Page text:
A tall architectural herb that will provide large flowerheads covered in seeds that give a great liquorishy kick to food. If you’re feeling adventurous the stems are traditionally candied in Scandinavia.


The perfect shade plant, it seems relatively uncommon knowledge that this plant is not only edible but truly delicious. The new shoots in early spring can be harvested and cooked in much the same way as asparagus with a hint of the same flavour.

Amaranth (Amaranthus caudatus)

The leaves can be used as a great alternative to spinach. Whereas the seeds that follow the beautiful bright flowers are similar to quinoa.

Red orach (Atriplex hortensis)

Not a perennial but orach will happily self-seed and reappear year after year. The bright purple foliage adds real drama to ornamental border whilst also being the perfect alternative to spinach.

Shrubs and Vines:

Firethorn (Pyracantha)

A favourite for bringing winter colour to the garden those brightly coloured berries are also edible. Not so good fresh but great for jams and preserves, just watch those thorns, it’s called firethorn for a reason.

Carolina allspice (Calycanthus)

A cinnamon substitute you can easily grow in the UK. The twigs of this plant can be dried and the bark used just like cinnamon. Please note, the bark is the only edible part of this plant.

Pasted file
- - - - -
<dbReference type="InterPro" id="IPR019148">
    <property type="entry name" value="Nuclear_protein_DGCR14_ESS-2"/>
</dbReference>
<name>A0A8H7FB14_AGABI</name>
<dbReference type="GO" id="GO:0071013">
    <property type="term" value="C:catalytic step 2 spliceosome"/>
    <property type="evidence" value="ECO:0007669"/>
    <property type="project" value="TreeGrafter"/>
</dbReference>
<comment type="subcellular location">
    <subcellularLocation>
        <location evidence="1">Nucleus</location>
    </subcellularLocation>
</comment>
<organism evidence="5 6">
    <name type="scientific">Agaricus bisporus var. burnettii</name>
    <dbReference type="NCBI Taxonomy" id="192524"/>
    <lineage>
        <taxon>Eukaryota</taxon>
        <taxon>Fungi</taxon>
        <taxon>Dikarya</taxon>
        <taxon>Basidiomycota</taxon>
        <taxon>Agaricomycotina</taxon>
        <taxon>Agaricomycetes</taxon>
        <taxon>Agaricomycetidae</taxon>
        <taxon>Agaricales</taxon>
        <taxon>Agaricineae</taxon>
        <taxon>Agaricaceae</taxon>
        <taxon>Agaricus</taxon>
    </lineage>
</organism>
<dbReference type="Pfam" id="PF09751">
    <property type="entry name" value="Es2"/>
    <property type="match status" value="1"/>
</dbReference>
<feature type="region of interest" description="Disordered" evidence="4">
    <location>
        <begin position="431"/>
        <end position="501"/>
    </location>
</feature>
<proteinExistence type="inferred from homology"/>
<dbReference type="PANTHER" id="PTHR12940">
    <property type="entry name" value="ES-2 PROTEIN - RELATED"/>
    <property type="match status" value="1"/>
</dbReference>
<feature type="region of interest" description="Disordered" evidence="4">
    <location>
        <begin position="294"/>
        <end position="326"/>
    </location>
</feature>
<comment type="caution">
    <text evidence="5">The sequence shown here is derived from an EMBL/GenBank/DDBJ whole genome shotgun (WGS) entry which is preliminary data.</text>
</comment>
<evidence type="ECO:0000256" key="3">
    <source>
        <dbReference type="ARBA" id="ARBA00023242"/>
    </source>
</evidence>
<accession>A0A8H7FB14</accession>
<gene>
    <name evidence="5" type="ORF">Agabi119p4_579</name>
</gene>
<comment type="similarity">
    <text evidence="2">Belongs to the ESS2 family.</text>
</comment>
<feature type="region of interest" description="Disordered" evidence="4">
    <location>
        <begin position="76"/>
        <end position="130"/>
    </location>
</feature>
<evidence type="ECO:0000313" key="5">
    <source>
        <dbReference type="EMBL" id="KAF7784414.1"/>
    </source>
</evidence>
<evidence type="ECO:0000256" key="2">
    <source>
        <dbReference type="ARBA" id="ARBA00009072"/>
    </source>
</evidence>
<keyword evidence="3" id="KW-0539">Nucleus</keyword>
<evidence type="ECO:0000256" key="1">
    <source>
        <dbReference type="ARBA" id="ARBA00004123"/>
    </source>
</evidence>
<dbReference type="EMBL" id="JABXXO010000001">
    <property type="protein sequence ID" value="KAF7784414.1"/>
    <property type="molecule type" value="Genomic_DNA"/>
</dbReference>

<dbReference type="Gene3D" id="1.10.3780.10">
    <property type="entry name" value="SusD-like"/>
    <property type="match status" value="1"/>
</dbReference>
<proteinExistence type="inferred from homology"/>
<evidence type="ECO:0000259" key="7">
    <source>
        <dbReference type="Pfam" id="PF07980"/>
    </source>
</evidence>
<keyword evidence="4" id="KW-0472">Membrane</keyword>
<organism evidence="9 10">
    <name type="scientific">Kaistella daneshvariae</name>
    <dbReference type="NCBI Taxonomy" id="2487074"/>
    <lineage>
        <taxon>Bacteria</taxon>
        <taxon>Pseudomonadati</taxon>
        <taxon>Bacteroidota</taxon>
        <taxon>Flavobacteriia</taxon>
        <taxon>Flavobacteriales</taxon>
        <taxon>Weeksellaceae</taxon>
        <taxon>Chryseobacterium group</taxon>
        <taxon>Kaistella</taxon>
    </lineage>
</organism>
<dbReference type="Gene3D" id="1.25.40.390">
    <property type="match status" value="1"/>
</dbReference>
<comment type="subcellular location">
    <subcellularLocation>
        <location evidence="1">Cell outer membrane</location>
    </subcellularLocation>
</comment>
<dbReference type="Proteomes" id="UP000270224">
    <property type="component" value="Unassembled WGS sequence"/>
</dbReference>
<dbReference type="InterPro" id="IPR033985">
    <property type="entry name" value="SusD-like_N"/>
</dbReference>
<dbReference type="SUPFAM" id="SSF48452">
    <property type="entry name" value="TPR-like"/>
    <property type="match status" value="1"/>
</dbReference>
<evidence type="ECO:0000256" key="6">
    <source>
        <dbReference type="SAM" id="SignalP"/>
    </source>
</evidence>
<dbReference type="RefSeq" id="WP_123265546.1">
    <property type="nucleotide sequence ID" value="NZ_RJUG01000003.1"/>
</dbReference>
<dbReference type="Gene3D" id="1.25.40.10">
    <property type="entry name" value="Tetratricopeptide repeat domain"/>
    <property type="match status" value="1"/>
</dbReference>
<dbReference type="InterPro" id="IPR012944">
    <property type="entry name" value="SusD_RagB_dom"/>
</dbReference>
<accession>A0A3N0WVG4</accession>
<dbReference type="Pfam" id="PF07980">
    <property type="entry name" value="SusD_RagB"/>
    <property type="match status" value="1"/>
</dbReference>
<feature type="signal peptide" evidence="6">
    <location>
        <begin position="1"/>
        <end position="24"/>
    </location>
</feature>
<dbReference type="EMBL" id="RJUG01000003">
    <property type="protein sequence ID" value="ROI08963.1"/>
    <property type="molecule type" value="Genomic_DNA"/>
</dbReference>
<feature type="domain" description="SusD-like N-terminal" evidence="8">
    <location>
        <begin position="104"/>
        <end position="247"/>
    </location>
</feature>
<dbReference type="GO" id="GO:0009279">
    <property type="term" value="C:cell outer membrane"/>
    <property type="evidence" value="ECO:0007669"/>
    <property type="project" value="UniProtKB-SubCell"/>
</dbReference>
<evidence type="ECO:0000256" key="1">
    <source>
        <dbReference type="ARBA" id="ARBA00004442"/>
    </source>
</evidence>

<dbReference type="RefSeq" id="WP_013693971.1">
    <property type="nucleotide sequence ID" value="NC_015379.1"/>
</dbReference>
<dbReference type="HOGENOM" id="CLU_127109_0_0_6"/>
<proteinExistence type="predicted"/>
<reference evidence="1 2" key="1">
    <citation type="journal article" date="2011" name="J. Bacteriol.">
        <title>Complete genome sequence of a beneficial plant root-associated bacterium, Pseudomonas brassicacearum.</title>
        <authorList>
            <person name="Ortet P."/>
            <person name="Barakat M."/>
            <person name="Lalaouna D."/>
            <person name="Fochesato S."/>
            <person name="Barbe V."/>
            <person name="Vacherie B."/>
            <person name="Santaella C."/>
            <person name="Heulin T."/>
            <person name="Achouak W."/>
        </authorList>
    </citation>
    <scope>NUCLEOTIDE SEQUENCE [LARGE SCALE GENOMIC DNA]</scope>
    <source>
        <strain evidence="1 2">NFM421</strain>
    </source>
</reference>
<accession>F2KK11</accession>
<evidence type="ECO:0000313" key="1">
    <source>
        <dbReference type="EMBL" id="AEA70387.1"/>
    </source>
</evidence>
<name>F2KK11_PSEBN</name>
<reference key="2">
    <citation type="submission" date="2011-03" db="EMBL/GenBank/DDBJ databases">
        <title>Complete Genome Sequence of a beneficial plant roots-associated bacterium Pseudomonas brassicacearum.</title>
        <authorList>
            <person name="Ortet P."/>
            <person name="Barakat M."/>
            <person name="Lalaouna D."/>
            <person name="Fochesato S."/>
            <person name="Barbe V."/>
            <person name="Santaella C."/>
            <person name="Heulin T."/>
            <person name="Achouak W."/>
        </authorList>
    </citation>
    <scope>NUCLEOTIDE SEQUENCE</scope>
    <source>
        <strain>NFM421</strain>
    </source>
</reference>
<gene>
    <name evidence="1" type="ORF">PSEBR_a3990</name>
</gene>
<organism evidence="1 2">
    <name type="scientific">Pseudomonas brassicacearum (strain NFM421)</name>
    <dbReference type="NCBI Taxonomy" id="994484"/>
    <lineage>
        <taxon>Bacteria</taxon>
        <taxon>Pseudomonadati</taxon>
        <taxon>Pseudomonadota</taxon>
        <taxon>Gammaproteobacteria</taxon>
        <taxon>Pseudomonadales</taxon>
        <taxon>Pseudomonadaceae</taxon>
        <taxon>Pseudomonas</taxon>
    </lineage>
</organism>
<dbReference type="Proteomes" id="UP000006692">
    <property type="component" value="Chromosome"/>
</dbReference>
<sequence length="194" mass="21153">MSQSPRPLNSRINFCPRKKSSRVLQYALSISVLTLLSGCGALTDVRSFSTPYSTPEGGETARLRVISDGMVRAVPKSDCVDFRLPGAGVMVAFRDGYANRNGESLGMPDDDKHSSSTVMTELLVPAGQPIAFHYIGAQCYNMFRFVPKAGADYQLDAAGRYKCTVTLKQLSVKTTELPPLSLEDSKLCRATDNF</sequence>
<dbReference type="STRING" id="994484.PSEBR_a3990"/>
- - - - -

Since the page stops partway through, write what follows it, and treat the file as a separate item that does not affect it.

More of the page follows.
Bay (Laurus nobilis)

A reliable dark green glossy evergreen shrub or tree that also provides aromatic leaves to flavour sauces and stews.

Edible passion fruit (Passiflora edulis)

This is one for the greenhouse or polytunnel but given enough protection this vigorous vine will put on a jaw dropping display of flowers followed but a profusion of the delicious fruit you find in the supermarket. If you can’t provide enough shelter for the tender edible passion fruit, then it is worth noting that the fruit of the common hardy passionflower is also edible, you’ll just find there’s not a lot to be found inside each fruit.

Japanese quince (Chaenomeles)

Providing a dreamy display of blossom in early spring, the fruit that follows is fantastic for preserves